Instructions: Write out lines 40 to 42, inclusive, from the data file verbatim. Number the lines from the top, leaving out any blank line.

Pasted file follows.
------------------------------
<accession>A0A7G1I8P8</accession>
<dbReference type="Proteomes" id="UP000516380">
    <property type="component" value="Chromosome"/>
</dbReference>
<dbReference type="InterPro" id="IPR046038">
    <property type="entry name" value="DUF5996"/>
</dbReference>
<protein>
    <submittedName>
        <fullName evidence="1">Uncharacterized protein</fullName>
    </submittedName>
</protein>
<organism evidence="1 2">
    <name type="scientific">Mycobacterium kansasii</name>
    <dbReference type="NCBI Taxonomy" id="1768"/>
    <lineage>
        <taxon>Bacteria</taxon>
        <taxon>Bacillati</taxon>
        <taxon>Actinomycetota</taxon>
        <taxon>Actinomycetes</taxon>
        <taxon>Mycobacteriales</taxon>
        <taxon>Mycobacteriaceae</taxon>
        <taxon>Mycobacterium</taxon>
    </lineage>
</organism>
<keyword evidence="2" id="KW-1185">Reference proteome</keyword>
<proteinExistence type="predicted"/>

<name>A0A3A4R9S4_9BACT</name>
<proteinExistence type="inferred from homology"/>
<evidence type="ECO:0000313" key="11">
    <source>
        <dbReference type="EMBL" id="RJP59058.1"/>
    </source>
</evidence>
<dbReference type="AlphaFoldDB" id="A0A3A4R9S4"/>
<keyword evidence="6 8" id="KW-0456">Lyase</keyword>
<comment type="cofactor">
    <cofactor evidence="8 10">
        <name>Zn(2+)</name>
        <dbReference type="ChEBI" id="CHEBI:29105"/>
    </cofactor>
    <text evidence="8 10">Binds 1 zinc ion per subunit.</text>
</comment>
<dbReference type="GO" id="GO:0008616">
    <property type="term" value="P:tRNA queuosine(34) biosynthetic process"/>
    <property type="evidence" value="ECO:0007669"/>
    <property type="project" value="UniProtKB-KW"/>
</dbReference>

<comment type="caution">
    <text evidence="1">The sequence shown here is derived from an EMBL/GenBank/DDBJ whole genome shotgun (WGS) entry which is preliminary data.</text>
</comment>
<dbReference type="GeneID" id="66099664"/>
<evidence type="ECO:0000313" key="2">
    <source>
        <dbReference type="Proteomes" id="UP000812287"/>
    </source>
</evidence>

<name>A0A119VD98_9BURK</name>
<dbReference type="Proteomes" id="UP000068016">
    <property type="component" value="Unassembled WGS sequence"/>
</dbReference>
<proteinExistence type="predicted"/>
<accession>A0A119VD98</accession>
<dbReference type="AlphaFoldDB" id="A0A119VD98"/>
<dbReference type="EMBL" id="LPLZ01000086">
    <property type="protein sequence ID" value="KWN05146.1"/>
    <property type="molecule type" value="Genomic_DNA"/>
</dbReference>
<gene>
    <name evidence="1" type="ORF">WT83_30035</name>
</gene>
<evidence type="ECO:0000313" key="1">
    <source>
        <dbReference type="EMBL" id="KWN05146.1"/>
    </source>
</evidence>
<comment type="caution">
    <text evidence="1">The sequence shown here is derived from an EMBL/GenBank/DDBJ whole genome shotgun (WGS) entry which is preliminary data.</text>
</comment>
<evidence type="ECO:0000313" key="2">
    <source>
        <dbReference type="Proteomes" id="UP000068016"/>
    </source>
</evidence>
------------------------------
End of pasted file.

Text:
        <dbReference type="ChEBI" id="CHEBI:29105"/>
    </cofactor>
    <text evidence="8 10">Binds 1 zinc ion per subunit.</text>